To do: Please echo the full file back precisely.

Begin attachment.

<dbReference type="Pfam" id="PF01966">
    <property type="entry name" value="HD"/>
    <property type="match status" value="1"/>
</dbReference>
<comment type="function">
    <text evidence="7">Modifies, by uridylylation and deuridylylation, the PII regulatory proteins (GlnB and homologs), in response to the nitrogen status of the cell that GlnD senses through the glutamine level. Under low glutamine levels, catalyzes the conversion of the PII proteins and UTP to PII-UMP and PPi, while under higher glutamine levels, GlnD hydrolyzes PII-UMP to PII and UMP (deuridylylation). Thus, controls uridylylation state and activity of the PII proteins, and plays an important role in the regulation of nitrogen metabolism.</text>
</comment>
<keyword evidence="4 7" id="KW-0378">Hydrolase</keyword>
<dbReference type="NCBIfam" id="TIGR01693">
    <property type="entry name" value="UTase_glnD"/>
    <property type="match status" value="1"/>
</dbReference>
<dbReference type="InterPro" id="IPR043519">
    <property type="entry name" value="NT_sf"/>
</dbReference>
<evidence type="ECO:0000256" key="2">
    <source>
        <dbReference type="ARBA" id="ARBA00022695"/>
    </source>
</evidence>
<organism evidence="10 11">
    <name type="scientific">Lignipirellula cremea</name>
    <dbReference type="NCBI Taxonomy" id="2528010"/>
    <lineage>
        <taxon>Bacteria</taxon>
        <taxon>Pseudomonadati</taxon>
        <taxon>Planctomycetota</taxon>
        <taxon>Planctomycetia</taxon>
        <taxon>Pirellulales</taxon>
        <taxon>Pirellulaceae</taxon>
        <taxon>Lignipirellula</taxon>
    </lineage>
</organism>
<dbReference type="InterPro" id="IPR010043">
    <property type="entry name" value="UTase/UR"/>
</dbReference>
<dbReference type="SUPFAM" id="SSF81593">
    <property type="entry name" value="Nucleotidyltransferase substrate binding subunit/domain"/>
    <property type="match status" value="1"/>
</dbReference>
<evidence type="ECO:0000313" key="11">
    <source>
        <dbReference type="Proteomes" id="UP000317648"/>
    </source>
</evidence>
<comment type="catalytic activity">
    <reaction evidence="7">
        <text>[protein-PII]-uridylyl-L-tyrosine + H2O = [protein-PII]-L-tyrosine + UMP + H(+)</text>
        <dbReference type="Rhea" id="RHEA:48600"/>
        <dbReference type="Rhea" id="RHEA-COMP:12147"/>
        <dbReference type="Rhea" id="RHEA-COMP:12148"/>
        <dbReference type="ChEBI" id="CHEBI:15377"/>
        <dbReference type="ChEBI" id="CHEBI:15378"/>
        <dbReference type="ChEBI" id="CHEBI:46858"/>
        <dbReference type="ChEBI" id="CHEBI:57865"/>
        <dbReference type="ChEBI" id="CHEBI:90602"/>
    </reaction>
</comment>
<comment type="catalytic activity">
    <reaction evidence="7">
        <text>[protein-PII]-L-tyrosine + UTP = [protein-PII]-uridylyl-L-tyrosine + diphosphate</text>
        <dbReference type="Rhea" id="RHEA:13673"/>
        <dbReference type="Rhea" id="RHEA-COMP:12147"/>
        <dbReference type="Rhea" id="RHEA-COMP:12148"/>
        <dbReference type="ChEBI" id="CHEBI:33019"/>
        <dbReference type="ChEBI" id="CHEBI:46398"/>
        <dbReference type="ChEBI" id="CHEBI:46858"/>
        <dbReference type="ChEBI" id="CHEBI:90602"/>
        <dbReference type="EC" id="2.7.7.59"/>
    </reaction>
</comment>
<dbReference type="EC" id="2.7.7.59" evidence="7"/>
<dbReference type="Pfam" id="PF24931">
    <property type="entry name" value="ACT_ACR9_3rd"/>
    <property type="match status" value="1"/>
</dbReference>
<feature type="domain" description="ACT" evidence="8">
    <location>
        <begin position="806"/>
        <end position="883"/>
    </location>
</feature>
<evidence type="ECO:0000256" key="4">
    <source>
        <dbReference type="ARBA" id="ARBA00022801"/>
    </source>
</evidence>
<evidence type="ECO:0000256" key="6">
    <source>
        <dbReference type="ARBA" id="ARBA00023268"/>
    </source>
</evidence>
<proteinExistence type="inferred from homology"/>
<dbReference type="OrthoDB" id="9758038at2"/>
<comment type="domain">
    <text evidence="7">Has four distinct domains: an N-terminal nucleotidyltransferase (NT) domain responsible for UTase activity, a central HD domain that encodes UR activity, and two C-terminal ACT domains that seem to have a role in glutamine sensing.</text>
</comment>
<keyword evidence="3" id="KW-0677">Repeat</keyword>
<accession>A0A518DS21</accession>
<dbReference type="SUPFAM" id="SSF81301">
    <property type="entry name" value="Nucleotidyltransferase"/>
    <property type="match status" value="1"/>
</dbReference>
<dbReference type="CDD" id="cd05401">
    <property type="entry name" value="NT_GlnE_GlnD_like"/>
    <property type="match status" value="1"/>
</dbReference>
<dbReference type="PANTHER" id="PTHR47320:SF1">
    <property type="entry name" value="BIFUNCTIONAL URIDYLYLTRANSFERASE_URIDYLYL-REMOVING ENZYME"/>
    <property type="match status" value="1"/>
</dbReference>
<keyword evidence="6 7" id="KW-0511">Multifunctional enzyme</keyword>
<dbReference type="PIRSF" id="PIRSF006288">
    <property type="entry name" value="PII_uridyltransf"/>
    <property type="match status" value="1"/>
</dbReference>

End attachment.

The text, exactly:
<dbReference type="Pfam" id="PF01966">
    <property type="entry name" value="HD"/>
    <property type="match status" value="1"/>
</dbReference>
<comment type="function">
    <text evidence="7">Modifies, by uridylylation and deuridylylation, the PII regulatory proteins (GlnB and homologs), in response to the nitrogen status of the cell that GlnD senses through the glutamine level. Under low glutamine levels, catalyzes the conversion of the PII proteins and UTP to PII-UMP and PPi, while under higher glutamine levels, GlnD hydrolyzes PII-UMP to PII and UMP (deuridylylation). Thus, controls uridylylation state and activity of the PII proteins, and plays an important role in the regulation of nitrogen metabolism.</text>
</comment>
<keyword evidence="4 7" id="KW-0378">Hydrolase</keyword>
<dbReference type="NCBIfam" id="TIGR01693">
    <property type="entry name" value="UTase_glnD"/>
    <property type="match status" value="1"/>
</dbReference>
<dbReference type="InterPro" id="IPR043519">
    <property type="entry name" value="NT_sf"/>
</dbReference>
<evidence type="ECO:0000256" key="2">
    <source>
        <dbReference type="ARBA" id="ARBA00022695"/>
    </source>
</evidence>
<organism evidence="10 11">
    <name type="scientific">Lignipirellula cremea</name>
    <dbReference type="NCBI Taxonomy" id="2528010"/>
    <lineage>
        <taxon>Bacteria</taxon>
        <taxon>Pseudomonadati</taxon>
        <taxon>Planctomycetota</taxon>
        <taxon>Planctomycetia</taxon>
        <taxon>Pirellulales</taxon>
        <taxon>Pirellulaceae</taxon>
        <taxon>Lignipirellula</taxon>
    </lineage>
</organism>
<dbReference type="InterPro" id="IPR010043">
    <property type="entry name" value="UTase/UR"/>
</dbReference>
<dbReference type="SUPFAM" id="SSF81593">
    <property type="entry name" value="Nucleotidyltransferase substrate binding subunit/domain"/>
    <property type="match status" value="1"/>
</dbReference>
<evidence type="ECO:0000313" key="11">
    <source>
        <dbReference type="Proteomes" id="UP000317648"/>
    </source>
</evidence>
<comment type="catalytic activity">
    <reaction evidence="7">
        <text>[protein-PII]-uridylyl-L-tyrosine + H2O = [protein-PII]-L-tyrosine + UMP + H(+)</text>
        <dbReference type="Rhea" id="RHEA:48600"/>
        <dbReference type="Rhea" id="RHEA-COMP:12147"/>
        <dbReference type="Rhea" id="RHEA-COMP:12148"/>
        <dbReference type="ChEBI" id="CHEBI:15377"/>
        <dbReference type="ChEBI" id="CHEBI:15378"/>
        <dbReference type="ChEBI" id="CHEBI:46858"/>
        <dbReference type="ChEBI" id="CHEBI:57865"/>
        <dbReference type="ChEBI" id="CHEBI:90602"/>
    </reaction>
</comment>
<comment type="catalytic activity">
    <reaction evidence="7">
        <text>[protein-PII]-L-tyrosine + UTP = [protein-PII]-uridylyl-L-tyrosine + diphosphate</text>
        <dbReference type="Rhea" id="RHEA:13673"/>
        <dbReference type="Rhea" id="RHEA-COMP:12147"/>
        <dbReference type="Rhea" id="RHEA-COMP:12148"/>
        <dbReference type="ChEBI" id="CHEBI:33019"/>
        <dbReference type="ChEBI" id="CHEBI:46398"/>
        <dbReference type="ChEBI" id="CHEBI:46858"/>
        <dbReference type="ChEBI" id="CHEBI:90602"/>
        <dbReference type="EC" id="2.7.7.59"/>
    </reaction>
</comment>
<dbReference type="EC" id="2.7.7.59" evidence="7"/>
<dbReference type="Pfam" id="PF24931">
    <property type="entry name" value="ACT_ACR9_3rd"/>
    <property type="match status" value="1"/>
</dbReference>
<feature type="domain" description="ACT" evidence="8">
    <location>
        <begin position="806"/>
        <end position="883"/>
    </location>
</feature>
<evidence type="ECO:0000256" key="4">
    <source>
        <dbReference type="ARBA" id="ARBA00022801"/>
    </source>
</evidence>
<evidence type="ECO:0000256" key="6">
    <source>
        <dbReference type="ARBA" id="ARBA00023268"/>
    </source>
</evidence>
<proteinExistence type="inferred from homology"/>
<dbReference type="OrthoDB" id="9758038at2"/>
<comment type="domain">
    <text evidence="7">Has four distinct domains: an N-terminal nucleotidyltransferase (NT) domain responsible for UTase activity, a central HD domain that encodes UR activity, and two C-terminal ACT domains that seem to have a role in glutamine sensing.</text>
</comment>
<keyword evidence="3" id="KW-0677">Repeat</keyword>
<accession>A0A518DS21</accession>
<dbReference type="SUPFAM" id="SSF81301">
    <property type="entry name" value="Nucleotidyltransferase"/>
    <property type="match status" value="1"/>
</dbReference>
<dbReference type="CDD" id="cd05401">
    <property type="entry name" value="NT_GlnE_GlnD_like"/>
    <property type="match status" value="1"/>
</dbReference>
<dbReference type="PANTHER" id="PTHR47320:SF1">
    <property type="entry name" value="BIFUNCTIONAL URIDYLYLTRANSFERASE_URIDYLYL-REMOVING ENZYME"/>
    <property type="match status" value="1"/>
</dbReference>
<keyword evidence="6 7" id="KW-0511">Multifunctional enzyme</keyword>
<dbReference type="PIRSF" id="PIRSF006288">
    <property type="entry name" value="PII_uridyltransf"/>
    <property type="match status" value="1"/>
</dbReference>